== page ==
I rise to speak on Senator Gallagher's motion. It's always a pleasure to make some remarks on Australia's economic policy settings. I guess I'd have to begin by acknowledging the last contribution, which almost makes the point that the government could legislate jobs. Now, we live in a market economy where jobs are, generally, created by the private economy based on investment. I think maybe one in 10 jobs in Australia is located somewhere in the public sector, so the vast bulk of the Australian nation work in the private economy. The conditions that government applies in this space are a relevant consideration. And, as much as we may like the concept of a government sitting in Canberra, in a purpose-built capital far away from the real economy, legislating jobs, it doesn't work that way.

As a person who is committed to the principles of the market—but not unfettered markets, because we do believe in regulation where it is justified—I have to reflect upon what the big levers are that we would have here in Canberra to generate the likelihood of jobs growth. I don't think this is a particularly difficult exercise. We can go around and we can look at the work that has been done by various international groups, world banks and the like, on what actually determines a nation's competitive position—given that, for the past 250 years, and I imagine for the next 250 years, Australia will rely upon foreign capital. This is a country that cannot fund itself. And so, with a heavy reliance on foreign capital, we must always look at these things through the prism of where we stack up compared to other jurisdictions. I know there are mixed views about these things, but I think we have to look at the reliance on foreign investment going up over time as some of the most important data points here. Our tax settings, our tax complexity, our tax rates, our labour laws, the general dynamism of our policy settings, how fast we are to respond to changes—all these things are important. As a general principle, we have been committed to passing incremental tax reforms to try to incentivise the idea of private investment.

It has been a subject of much consternation—before I was in this place—that there should be a more competitive tax arrangement for companies; certainly, in this parliament, lower taxes for workers have been enacted, and there is always more that we can do there. As a general principle, most people would describe the tax system as very complex, and any attempt to try to simplify the tax system is always going to be time well spent. But perhaps the area where we could do the most to improve our competitive position would be to simplify the labour laws. I generally try and avoid making too many partisan and unnecessarily political comments, but there are many contributions made in this place that have been written elsewhere and that are designed to entrench the complex labour laws because it suits particular organisations. In fact, if we didn't have complicated, convoluted labour laws, we wouldn't need to have as many people working for registered organisations.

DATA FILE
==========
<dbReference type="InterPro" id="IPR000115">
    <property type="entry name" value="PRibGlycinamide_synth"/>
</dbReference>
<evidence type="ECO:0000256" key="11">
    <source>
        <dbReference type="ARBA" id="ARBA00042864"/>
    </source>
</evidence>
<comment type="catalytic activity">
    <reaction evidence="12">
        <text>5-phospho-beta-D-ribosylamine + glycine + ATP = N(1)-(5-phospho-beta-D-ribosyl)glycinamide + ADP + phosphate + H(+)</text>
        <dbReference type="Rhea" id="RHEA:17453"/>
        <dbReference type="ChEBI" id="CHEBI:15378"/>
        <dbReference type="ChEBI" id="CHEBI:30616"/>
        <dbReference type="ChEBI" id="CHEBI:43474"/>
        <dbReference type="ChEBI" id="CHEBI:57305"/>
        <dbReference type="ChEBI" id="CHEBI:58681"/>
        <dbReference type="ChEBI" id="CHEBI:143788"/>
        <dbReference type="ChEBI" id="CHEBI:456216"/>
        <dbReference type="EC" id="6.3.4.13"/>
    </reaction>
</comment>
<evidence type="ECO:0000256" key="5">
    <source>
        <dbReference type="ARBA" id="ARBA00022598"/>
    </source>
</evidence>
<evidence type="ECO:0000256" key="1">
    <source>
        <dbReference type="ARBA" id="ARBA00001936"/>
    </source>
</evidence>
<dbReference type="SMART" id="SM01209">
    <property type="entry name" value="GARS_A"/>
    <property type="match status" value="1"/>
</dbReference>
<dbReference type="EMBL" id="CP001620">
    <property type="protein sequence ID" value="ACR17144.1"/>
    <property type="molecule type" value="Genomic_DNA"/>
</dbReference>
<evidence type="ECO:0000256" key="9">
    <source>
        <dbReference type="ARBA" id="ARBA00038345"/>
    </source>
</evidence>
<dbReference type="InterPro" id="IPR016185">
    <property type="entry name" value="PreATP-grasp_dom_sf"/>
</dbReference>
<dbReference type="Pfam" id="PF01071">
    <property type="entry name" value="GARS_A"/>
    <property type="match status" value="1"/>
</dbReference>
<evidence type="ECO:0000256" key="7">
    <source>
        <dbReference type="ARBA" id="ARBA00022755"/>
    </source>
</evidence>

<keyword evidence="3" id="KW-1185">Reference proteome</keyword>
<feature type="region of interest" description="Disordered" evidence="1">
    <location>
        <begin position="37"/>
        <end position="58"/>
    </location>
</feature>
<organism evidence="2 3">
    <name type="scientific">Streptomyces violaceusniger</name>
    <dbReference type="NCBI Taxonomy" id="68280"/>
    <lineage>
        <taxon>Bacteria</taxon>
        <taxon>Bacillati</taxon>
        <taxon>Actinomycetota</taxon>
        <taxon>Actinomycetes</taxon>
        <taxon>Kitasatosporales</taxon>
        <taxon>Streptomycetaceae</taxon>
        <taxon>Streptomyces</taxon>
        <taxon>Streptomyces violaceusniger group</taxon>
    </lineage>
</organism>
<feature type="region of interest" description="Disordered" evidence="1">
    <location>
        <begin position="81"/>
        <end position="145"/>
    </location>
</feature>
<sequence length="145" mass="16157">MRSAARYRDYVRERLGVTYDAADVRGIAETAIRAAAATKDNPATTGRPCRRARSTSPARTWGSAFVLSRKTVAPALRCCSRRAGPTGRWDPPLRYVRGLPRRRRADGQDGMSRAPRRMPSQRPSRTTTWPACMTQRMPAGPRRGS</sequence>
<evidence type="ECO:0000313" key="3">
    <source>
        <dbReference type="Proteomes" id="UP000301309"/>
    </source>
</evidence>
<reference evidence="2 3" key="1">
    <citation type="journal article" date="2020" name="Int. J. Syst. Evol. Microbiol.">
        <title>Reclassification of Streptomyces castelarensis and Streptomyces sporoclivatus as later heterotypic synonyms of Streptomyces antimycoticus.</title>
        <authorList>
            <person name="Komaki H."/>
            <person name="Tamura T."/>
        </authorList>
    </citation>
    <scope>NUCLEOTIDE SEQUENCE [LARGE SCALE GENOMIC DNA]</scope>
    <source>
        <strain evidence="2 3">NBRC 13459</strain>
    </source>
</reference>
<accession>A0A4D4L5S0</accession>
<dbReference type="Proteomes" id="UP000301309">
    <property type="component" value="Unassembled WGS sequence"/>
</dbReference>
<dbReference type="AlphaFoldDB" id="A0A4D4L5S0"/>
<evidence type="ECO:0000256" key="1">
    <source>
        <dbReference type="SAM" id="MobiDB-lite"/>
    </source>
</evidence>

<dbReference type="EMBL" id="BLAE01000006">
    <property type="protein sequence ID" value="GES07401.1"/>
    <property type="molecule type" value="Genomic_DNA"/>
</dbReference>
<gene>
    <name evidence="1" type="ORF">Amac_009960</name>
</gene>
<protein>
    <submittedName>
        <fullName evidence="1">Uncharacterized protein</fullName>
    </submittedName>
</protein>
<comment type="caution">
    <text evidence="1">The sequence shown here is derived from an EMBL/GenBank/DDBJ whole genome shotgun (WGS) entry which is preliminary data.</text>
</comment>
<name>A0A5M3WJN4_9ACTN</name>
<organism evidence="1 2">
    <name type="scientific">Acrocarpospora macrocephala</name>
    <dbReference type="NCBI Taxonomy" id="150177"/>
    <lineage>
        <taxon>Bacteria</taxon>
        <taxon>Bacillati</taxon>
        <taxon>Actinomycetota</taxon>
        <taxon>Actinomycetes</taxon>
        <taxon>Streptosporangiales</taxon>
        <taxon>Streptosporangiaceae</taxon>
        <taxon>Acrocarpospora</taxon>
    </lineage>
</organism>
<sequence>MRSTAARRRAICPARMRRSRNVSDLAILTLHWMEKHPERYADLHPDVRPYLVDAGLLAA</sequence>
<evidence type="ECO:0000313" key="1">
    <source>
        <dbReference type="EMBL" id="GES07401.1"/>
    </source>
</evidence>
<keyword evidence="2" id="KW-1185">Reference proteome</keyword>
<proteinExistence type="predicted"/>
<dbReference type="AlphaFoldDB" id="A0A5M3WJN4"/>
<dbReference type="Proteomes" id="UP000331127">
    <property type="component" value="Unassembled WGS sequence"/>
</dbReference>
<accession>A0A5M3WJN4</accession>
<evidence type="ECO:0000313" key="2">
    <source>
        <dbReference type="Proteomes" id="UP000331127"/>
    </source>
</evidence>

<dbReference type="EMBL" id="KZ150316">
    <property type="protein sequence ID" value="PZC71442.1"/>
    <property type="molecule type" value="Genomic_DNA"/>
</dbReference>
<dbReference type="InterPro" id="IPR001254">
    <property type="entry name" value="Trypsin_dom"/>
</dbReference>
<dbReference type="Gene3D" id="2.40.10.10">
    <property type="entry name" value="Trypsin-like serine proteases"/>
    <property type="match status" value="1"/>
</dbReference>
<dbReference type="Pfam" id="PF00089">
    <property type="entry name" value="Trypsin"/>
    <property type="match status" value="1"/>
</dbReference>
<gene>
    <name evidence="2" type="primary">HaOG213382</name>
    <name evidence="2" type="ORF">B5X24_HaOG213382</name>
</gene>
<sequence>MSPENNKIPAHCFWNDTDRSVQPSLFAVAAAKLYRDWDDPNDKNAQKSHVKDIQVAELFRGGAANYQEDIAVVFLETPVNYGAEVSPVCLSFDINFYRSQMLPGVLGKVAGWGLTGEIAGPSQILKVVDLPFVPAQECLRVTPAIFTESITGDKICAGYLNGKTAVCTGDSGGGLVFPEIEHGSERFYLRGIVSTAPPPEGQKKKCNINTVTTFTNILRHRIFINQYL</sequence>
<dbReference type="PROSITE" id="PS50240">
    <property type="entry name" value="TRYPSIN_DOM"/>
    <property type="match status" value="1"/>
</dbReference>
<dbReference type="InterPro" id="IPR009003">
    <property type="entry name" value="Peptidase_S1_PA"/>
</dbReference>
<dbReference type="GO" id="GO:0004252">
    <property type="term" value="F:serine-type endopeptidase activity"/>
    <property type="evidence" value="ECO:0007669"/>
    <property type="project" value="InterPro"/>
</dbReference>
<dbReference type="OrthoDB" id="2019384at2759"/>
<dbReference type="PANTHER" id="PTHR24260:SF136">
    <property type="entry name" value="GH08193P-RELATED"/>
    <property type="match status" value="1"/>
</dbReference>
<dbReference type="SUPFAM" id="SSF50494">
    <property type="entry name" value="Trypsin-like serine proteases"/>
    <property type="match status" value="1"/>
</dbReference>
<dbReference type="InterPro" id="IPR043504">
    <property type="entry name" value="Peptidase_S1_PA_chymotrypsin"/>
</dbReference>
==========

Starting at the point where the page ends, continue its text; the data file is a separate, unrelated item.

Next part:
On this issue of trade unions, I think there is a very good case for trade unions to represent the interests of low-income earners, in particular—migrants and the like—but I do think that there has been too much power given to these organisations, certainly, in the law, by virtue of the complexity and, certainly, in politics, by virtue of one of the major parties being owned by that particular movement. I think that is a real problem and it has made it much harder for us to have a sensible debate about these things. The idea of a simple small-business award should be something that is easily done. Simple conditions that protect workers and could be applied across the economy could only be a good idea, but that is resisted. I think that is a real shame.

So you work through these things like the tax settings, tax rates, the labour laws and then, as I said before, there is a hard-to-describe factor which I generally try and think of in terms of how dynamic your policy settings are. Parts of our economy are being massively disrupted, as we speak. Unless we're prepared to deploy more policy in the payments and the digital assets space, we're looking at the prospect of Silicon Valley and perhaps other parts of the world controlling huge parts of the economy. If you think about the idea that the major tech companies in the US, which already have enormous knowledge of us as individuals, could get into banking and could, effectively, eat the Australian payment system, you really need to think carefully about what sorts of policy settings you want to have here and how quickly you can respond to these changes.

I have to say that, I think, this week in the House, there was a bill introduced which is going to offer the opportunity to people to use a corporate structure as a collective investment vehicle. This was a recommendation of Mr Mark Johnson, who performed a review of the competitive position of Australia's financial sector for the Rudd government. To their great credit, the Rudd government commissioned that review. It should haven't taken 11 years for us to enact that recommendation. If you look at a lot of the reforms that were enacted following the National Innovation and Science Agenda discussion around venture capital in particular, they occurred in three to six months. So we need to move more of our policy responses, which probably means pushing the official family a bit harder, from time to time, to the three to six months time frame rather than the 11-year time frame, because things will just move on.